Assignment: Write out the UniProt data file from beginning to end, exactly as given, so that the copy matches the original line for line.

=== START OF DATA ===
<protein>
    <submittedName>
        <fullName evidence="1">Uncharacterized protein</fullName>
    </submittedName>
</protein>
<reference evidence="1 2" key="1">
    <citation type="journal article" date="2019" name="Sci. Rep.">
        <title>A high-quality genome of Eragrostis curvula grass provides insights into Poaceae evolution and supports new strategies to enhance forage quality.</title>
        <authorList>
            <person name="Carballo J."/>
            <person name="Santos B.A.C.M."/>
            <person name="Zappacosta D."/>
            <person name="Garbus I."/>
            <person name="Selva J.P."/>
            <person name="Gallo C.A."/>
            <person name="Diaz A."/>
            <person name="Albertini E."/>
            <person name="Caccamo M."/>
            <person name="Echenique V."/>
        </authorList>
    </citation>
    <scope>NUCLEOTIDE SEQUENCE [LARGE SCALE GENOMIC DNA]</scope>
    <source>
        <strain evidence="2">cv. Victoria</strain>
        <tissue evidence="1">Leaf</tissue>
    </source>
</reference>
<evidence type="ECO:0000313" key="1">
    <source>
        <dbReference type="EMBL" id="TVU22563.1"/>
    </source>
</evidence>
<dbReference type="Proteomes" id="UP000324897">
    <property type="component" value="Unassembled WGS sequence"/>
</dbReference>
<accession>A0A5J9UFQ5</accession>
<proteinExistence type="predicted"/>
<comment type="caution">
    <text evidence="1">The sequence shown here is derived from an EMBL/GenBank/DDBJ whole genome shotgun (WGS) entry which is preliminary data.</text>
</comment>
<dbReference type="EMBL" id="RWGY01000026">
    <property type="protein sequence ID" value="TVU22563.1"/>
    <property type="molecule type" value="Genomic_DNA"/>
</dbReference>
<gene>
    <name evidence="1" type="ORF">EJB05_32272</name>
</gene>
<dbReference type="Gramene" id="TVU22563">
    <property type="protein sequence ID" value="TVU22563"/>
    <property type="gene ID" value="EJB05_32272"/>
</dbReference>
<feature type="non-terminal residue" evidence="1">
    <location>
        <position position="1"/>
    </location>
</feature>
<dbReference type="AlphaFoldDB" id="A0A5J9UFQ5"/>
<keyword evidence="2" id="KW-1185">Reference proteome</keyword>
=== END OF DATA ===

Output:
<protein>
    <submittedName>
        <fullName evidence="1">Uncharacterized protein</fullName>
    </submittedName>
</protein>
<reference evidence="1 2" key="1">
    <citation type="journal article" date="2019" name="Sci. Rep.">
        <title>A high-quality genome of Eragrostis curvula grass provides insights into Poaceae evolution and supports new strategies to enhance forage quality.</title>
        <authorList>
            <person name="Carballo J."/>
            <person name="Santos B.A.C.M."/>
            <person name="Zappacosta D."/>
            <person name="Garbus I."/>
            <person name="Selva J.P."/>
            <person name="Gallo C.A."/>
            <person name="Diaz A."/>
            <person name="Albertini E."/>
            <person name="Caccamo M."/>
            <person name="Echenique V."/>
        </authorList>
    </citation>
    <scope>NUCLEOTIDE SEQUENCE [LARGE SCALE GENOMIC DNA]</scope>
    <source>
        <strain evidence="2">cv. Victoria</strain>
        <tissue evidence="1">Leaf</tissue>
    </source>
</reference>
<evidence type="ECO:0000313" key="1">
    <source>
        <dbReference type="EMBL" id="TVU22563.1"/>
    </source>
</evidence>
<dbReference type="Proteomes" id="UP000324897">
    <property type="component" value="Unassembled WGS sequence"/>
</dbReference>
<accession>A0A5J9UFQ5</accession>
<proteinExistence type="predicted"/>
<comment type="caution">
    <text evidence="1">The sequence shown here is derived from an EMBL/GenBank/DDBJ whole genome shotgun (WGS) entry which is preliminary data.</text>
</comment>
<dbReference type="EMBL" id="RWGY01000026">
    <property type="protein sequence ID" value="TVU22563.1"/>
    <property type="molecule type" value="Genomic_DNA"/>
</dbReference>
<gene>
    <name evidence="1" type="ORF">EJB05_32272</name>
</gene>
<dbReference type="Gramene" id="TVU22563">
    <property type="protein sequence ID" value="TVU22563"/>
    <property type="gene ID" value="EJB05_32272"/>
</dbReference>
<feature type="non-terminal residue" evidence="1">
    <location>
        <position position="1"/>
    </location>
</feature>
<dbReference type="AlphaFoldDB" id="A0A5J9UFQ5"/>
<keyword evidence="2" id="KW-1185">Reference proteome</keyword>